Poagao's Journal

Absolutely Not Your Monkey

May 24 2015

Vietnam 4

We had breakfast at a steakhouse this morning. The steak was a little on the chewy side, but the French bread was good. After that we walked over to the bus station, where middle-aged men crowded around the opening doors of newly arrived buses in an effort to get some business. We boarded a bus and headed out to the Chinatown area, where we walked through a street market and then¬†a more substantial goods market, and then through some alleys bordered by neat old two-story houses. Many of the residents spoke at least basic Mandarin, so we chatted with some of them about their families and how they’d come to Vietnam, etc.

We also visited a series of temples, some more like those of Taiwan, some different. They tend to use the central door here rather than leaving it only for the gods’ use as they do in Taiwan. Across the street from one of the temples was an emtpy ice cream place that turned out to be surprisingly tasty.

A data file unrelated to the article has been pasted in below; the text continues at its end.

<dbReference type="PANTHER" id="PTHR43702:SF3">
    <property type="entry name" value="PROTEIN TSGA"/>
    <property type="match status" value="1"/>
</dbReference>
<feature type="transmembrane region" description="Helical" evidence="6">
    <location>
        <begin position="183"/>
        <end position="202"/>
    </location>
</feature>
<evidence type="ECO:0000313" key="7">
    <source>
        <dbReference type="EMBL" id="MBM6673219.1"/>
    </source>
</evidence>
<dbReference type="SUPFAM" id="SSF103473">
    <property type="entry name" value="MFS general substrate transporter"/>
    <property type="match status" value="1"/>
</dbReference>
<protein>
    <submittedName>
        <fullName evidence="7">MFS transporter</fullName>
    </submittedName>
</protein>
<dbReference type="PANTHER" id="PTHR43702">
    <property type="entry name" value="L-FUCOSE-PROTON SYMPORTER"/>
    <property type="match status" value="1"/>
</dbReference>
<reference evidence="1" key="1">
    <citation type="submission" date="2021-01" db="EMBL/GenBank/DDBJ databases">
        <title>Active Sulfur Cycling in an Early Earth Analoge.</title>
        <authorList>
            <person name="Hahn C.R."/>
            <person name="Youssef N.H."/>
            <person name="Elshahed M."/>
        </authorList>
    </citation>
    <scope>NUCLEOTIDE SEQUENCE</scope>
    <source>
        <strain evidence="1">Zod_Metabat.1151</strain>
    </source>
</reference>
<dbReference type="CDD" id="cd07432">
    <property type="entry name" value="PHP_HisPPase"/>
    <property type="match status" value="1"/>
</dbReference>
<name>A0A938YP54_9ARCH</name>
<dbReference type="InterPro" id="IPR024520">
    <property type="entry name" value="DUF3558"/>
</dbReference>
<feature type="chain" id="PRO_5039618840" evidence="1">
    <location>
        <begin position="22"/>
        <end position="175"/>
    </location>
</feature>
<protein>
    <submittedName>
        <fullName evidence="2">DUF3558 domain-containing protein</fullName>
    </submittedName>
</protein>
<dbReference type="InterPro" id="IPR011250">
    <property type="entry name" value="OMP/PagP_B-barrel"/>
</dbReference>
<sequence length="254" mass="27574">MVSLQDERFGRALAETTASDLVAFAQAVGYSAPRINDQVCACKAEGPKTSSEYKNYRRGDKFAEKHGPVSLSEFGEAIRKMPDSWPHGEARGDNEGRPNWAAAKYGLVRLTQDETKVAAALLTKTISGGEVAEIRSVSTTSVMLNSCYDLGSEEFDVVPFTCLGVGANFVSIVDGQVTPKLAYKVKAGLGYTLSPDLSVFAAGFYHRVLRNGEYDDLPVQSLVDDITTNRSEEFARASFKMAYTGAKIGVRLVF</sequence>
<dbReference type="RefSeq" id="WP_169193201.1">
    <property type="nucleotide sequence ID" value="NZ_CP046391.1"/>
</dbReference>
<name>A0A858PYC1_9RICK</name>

The last temple was a multi-story affair locked inside of a tuggle of other buildings; Chenbl got dizzy inside due to all the bad energy there. Even Prince Roy and I felt it; we didn’t at all feel welcome by the practicioners, who were upstairs chanting in front of giant statues. Of course, they might have been unhappy with the chatty Western tourists that came in behind us, but I suspect they weren’t a very happy bunch in any case. It felt good to leave.

But we were tired and hot by this time, and as I was on my last battery, we elected to take a taxi back, PR chatting with the driver in Vietnamese. I felt bad about dragging PR all over town during the hottest part of the day; Chenbl and I doggedly headed out by ourselves for another loop around the area while there was still light, but I think we should have followed PR’s example and just took a break in the A/C, because my feet were aching and my head swimming by the time we got back. We did see quite a few Western tourists around town, young men with beards and lenseless glasses (and one with a conical hat) and young women with ponytails and lenseless glasses. There are far more Western tourists here than in Taipei.

Dinner was a delicious affair at a rooftop restaurant called the Secret Garden, in an old building that someone stole the elevator from at some point.¬†Tomorrow is our last day in Saigon, but we’re going to try and get some more sightseeing in before our flight up to Hanoi.

posted by Poagao at 11:19 pm  

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